Additionally, BI is better with collaboration. Modern tools like Sigma facilitate collaboration without the need to share copies of data or dashboards by email. The modern pace of business combined with the power of the cloud has made real collaboration on data a corporate imperative.Companies should work toward defining and making a case for an open data culture, which will benefit everyone in the organization.

Develop an onboarding process

An effective self-service BI strategy requires a thoughtful onboarding process that equips business teams with the skills and training they need to thrive. Additionally, developing a robust onboarding process will help alleviate the concerns of those who fear opening up data access.

Teach business teams how the data platform is organized, where they can find data that’s been endorsed, what tables will be most relevant to their inquiry, and how to query data. As you’re developing your onboarding process, identify each skill that employees will need to uncover relevant, accurate answers to the questions they’ll be asking, and create training to build competency.

Sigma Workbooks for Safe and Effective Self-Service BI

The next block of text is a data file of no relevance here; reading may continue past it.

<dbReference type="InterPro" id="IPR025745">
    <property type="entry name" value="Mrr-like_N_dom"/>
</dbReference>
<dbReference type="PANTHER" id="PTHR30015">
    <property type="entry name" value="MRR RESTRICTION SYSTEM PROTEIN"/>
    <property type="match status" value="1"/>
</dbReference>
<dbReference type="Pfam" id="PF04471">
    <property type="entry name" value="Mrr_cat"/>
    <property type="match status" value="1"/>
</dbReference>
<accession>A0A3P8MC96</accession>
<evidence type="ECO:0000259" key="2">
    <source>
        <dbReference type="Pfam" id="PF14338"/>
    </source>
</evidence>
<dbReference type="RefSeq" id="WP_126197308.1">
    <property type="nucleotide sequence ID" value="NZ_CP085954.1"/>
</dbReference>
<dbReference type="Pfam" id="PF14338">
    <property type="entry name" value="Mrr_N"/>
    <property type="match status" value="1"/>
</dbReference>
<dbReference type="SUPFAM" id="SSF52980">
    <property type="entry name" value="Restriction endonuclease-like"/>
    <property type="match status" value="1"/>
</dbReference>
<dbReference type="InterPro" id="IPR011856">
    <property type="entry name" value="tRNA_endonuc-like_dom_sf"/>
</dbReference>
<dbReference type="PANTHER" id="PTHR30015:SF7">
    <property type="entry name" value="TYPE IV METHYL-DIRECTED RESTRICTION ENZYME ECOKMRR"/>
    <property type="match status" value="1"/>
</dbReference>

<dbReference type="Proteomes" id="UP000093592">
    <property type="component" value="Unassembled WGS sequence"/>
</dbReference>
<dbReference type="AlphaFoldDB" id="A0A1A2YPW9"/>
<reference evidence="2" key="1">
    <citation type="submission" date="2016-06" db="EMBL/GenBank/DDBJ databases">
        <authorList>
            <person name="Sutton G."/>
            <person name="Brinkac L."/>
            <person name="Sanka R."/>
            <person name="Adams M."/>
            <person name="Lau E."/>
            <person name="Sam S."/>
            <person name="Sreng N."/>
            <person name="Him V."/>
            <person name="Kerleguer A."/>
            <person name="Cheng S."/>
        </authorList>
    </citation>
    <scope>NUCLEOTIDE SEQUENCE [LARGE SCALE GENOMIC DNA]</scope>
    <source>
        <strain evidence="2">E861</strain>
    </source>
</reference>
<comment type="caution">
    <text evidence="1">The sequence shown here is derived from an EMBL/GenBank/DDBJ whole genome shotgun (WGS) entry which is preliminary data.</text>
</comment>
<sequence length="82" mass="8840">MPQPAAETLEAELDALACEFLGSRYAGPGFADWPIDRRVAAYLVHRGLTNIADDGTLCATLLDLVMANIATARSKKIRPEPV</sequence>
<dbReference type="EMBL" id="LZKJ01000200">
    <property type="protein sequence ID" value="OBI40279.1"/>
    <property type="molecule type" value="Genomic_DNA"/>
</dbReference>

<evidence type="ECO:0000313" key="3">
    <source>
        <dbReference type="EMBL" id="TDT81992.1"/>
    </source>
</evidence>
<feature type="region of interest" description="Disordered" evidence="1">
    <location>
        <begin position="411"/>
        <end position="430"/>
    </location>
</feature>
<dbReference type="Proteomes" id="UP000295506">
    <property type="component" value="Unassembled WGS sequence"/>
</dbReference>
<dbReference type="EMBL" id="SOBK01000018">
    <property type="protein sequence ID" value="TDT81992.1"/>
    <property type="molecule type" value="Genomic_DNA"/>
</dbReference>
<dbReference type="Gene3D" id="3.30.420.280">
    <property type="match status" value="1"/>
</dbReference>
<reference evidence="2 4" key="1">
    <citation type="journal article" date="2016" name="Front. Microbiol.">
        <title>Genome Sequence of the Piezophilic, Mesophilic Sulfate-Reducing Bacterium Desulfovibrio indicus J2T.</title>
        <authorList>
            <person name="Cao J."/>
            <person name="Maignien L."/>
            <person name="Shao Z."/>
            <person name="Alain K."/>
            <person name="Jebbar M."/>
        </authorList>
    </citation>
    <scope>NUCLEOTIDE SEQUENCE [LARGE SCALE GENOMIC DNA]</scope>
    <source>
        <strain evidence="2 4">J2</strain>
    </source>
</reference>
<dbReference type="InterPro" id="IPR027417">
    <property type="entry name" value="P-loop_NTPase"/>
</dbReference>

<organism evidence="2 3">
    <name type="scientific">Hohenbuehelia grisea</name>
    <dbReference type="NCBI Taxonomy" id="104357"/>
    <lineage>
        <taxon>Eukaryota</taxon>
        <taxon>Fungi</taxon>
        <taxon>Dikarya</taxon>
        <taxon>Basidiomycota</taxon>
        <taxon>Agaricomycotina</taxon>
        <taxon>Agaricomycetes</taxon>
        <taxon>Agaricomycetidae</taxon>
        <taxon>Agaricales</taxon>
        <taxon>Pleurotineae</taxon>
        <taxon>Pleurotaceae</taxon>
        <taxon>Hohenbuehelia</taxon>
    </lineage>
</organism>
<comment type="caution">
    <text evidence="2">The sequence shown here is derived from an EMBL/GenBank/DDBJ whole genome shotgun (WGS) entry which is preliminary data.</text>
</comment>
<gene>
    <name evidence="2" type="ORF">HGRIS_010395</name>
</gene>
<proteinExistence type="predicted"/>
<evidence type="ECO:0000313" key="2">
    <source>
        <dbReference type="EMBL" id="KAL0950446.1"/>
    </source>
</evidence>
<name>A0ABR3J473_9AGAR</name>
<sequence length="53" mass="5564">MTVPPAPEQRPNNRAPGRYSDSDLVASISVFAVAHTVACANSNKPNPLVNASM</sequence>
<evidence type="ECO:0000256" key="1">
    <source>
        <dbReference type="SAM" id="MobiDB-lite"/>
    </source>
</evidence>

Sigma Workbooks enables your business experts to find answers to complex questions and communicate confidently with data. Non-technical users can conduct their own analyses to find detailed answers in milliseconds, and cross-functional teams can easily collaborate to understand data down to a granular level and communicate their results — no need for slides, spreadsheets, or documents.

Sigma Workbooks is also ideal for data teams. It allows you to provide direct, scalable access to billions of rows of trusted data in the cloud data warehouse in real-time while maintaining security and governance. Analysts and business teams can prepare, model, and manage approved data sets quickly, without writing SQL.

See for yourself how Sigma enables safe and effective self-service BI